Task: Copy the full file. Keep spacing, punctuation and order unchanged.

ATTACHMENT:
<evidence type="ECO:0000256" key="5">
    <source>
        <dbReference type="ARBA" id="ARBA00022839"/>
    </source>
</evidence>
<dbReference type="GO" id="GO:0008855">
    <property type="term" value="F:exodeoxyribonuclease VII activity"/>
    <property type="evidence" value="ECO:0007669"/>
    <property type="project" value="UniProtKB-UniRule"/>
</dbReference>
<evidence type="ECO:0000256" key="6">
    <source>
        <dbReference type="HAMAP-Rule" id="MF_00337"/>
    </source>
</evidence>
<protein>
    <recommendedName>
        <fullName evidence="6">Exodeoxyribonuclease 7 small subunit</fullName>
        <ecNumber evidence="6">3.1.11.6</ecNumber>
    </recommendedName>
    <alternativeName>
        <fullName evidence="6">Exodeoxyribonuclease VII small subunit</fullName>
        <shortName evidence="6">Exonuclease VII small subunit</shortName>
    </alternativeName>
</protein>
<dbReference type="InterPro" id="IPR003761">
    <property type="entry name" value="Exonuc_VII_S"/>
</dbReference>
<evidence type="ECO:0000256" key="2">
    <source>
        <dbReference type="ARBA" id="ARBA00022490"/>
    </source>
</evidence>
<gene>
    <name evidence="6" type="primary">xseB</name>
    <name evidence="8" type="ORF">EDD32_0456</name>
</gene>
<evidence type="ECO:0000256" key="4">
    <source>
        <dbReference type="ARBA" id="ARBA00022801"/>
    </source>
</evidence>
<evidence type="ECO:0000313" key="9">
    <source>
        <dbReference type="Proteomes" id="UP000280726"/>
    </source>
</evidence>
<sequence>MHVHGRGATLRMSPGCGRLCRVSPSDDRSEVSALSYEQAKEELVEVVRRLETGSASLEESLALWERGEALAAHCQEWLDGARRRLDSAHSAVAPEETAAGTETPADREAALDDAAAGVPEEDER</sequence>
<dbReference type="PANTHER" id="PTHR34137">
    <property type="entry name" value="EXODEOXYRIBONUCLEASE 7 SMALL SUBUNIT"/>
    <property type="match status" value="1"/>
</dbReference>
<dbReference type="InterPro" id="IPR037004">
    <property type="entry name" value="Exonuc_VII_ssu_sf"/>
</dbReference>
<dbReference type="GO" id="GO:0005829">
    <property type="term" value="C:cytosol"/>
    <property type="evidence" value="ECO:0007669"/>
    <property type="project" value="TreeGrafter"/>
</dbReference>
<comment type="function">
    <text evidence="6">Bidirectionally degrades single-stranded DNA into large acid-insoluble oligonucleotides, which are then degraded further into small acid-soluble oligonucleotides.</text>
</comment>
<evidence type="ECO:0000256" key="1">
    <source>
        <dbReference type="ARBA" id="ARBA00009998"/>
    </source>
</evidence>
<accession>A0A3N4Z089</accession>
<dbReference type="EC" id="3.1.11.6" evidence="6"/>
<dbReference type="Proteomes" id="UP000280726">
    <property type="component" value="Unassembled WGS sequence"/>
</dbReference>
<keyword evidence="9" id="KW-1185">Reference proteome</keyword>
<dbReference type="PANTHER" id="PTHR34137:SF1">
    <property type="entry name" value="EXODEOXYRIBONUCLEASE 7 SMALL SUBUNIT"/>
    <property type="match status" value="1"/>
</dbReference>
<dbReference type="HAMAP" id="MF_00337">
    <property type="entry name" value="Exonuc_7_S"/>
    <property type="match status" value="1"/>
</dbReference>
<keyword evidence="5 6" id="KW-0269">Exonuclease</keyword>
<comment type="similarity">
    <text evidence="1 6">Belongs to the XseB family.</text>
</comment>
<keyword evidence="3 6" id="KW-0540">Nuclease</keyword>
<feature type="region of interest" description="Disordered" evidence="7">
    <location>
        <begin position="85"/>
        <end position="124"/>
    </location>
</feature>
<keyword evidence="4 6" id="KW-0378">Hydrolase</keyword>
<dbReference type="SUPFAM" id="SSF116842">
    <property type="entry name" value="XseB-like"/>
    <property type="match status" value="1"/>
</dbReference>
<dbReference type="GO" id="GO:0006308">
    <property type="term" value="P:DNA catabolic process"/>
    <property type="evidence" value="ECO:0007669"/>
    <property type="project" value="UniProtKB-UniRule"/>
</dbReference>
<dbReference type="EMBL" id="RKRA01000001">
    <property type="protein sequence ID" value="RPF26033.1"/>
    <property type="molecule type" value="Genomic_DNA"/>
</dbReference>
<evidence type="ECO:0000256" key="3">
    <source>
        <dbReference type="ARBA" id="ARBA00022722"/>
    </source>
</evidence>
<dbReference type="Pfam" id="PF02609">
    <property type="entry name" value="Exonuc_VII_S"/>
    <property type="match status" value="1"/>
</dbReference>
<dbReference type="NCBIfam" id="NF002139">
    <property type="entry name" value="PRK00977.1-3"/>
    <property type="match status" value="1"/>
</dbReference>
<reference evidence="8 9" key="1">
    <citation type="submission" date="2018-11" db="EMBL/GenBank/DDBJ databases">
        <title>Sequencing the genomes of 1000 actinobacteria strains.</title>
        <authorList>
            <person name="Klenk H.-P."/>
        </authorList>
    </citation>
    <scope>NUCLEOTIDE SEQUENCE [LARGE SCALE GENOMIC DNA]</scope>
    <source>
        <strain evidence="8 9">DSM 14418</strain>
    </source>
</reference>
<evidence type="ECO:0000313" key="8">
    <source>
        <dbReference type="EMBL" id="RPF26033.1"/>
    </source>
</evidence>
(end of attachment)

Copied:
<evidence type="ECO:0000256" key="5">
    <source>
        <dbReference type="ARBA" id="ARBA00022839"/>
    </source>
</evidence>
<dbReference type="GO" id="GO:0008855">
    <property type="term" value="F:exodeoxyribonuclease VII activity"/>
    <property type="evidence" value="ECO:0007669"/>
    <property type="project" value="UniProtKB-UniRule"/>
</dbReference>
<evidence type="ECO:0000256" key="6">
    <source>
        <dbReference type="HAMAP-Rule" id="MF_00337"/>
    </source>
</evidence>
<protein>
    <recommendedName>
        <fullName evidence="6">Exodeoxyribonuclease 7 small subunit</fullName>
        <ecNumber evidence="6">3.1.11.6</ecNumber>
    </recommendedName>
    <alternativeName>
        <fullName evidence="6">Exodeoxyribonuclease VII small subunit</fullName>
        <shortName evidence="6">Exonuclease VII small subunit</shortName>
    </alternativeName>
</protein>
<dbReference type="InterPro" id="IPR003761">
    <property type="entry name" value="Exonuc_VII_S"/>
</dbReference>
<evidence type="ECO:0000256" key="2">
    <source>
        <dbReference type="ARBA" id="ARBA00022490"/>
    </source>
</evidence>
<gene>
    <name evidence="6" type="primary">xseB</name>
    <name evidence="8" type="ORF">EDD32_0456</name>
</gene>
<evidence type="ECO:0000256" key="4">
    <source>
        <dbReference type="ARBA" id="ARBA00022801"/>
    </source>
</evidence>
<evidence type="ECO:0000313" key="9">
    <source>
        <dbReference type="Proteomes" id="UP000280726"/>
    </source>
</evidence>
<sequence>MHVHGRGATLRMSPGCGRLCRVSPSDDRSEVSALSYEQAKEELVEVVRRLETGSASLEESLALWERGEALAAHCQEWLDGARRRLDSAHSAVAPEETAAGTETPADREAALDDAAAGVPEEDER</sequence>
<dbReference type="PANTHER" id="PTHR34137">
    <property type="entry name" value="EXODEOXYRIBONUCLEASE 7 SMALL SUBUNIT"/>
    <property type="match status" value="1"/>
</dbReference>
<dbReference type="InterPro" id="IPR037004">
    <property type="entry name" value="Exonuc_VII_ssu_sf"/>
</dbReference>
<dbReference type="GO" id="GO:0005829">
    <property type="term" value="C:cytosol"/>
    <property type="evidence" value="ECO:0007669"/>
    <property type="project" value="TreeGrafter"/>
</dbReference>
<comment type="function">
    <text evidence="6">Bidirectionally degrades single-stranded DNA into large acid-insoluble oligonucleotides, which are then degraded further into small acid-soluble oligonucleotides.</text>
</comment>
<evidence type="ECO:0000256" key="1">
    <source>
        <dbReference type="ARBA" id="ARBA00009998"/>
    </source>
</evidence>
<accession>A0A3N4Z089</accession>
<dbReference type="EC" id="3.1.11.6" evidence="6"/>
<dbReference type="Proteomes" id="UP000280726">
    <property type="component" value="Unassembled WGS sequence"/>
</dbReference>
<keyword evidence="9" id="KW-1185">Reference proteome</keyword>
<dbReference type="PANTHER" id="PTHR34137:SF1">
    <property type="entry name" value="EXODEOXYRIBONUCLEASE 7 SMALL SUBUNIT"/>
    <property type="match status" value="1"/>
</dbReference>
<dbReference type="HAMAP" id="MF_00337">
    <property type="entry name" value="Exonuc_7_S"/>
    <property type="match status" value="1"/>
</dbReference>
<keyword evidence="5 6" id="KW-0269">Exonuclease</keyword>
<comment type="similarity">
    <text evidence="1 6">Belongs to the XseB family.</text>
</comment>
<keyword evidence="3 6" id="KW-0540">Nuclease</keyword>
<feature type="region of interest" description="Disordered" evidence="7">
    <location>
        <begin position="85"/>
        <end position="124"/>
    </location>
</feature>
<keyword evidence="4 6" id="KW-0378">Hydrolase</keyword>
<dbReference type="SUPFAM" id="SSF116842">
    <property type="entry name" value="XseB-like"/>
    <property type="match status" value="1"/>
</dbReference>
<dbReference type="GO" id="GO:0006308">
    <property type="term" value="P:DNA catabolic process"/>
    <property type="evidence" value="ECO:0007669"/>
    <property type="project" value="UniProtKB-UniRule"/>
</dbReference>
<dbReference type="EMBL" id="RKRA01000001">
    <property type="protein sequence ID" value="RPF26033.1"/>
    <property type="molecule type" value="Genomic_DNA"/>
</dbReference>
<evidence type="ECO:0000256" key="3">
    <source>
        <dbReference type="ARBA" id="ARBA00022722"/>
    </source>
</evidence>
<dbReference type="Pfam" id="PF02609">
    <property type="entry name" value="Exonuc_VII_S"/>
    <property type="match status" value="1"/>
</dbReference>
<dbReference type="NCBIfam" id="NF002139">
    <property type="entry name" value="PRK00977.1-3"/>
    <property type="match status" value="1"/>
</dbReference>
<reference evidence="8 9" key="1">
    <citation type="submission" date="2018-11" db="EMBL/GenBank/DDBJ databases">
        <title>Sequencing the genomes of 1000 actinobacteria strains.</title>
        <authorList>
            <person name="Klenk H.-P."/>
        </authorList>
    </citation>
    <scope>NUCLEOTIDE SEQUENCE [LARGE SCALE GENOMIC DNA]</scope>
    <source>
        <strain evidence="8 9">DSM 14418</strain>
    </source>
</reference>
<evidence type="ECO:0000313" key="8">
    <source>
        <dbReference type="EMBL" id="RPF26033.1"/>
    </source>
</evidence>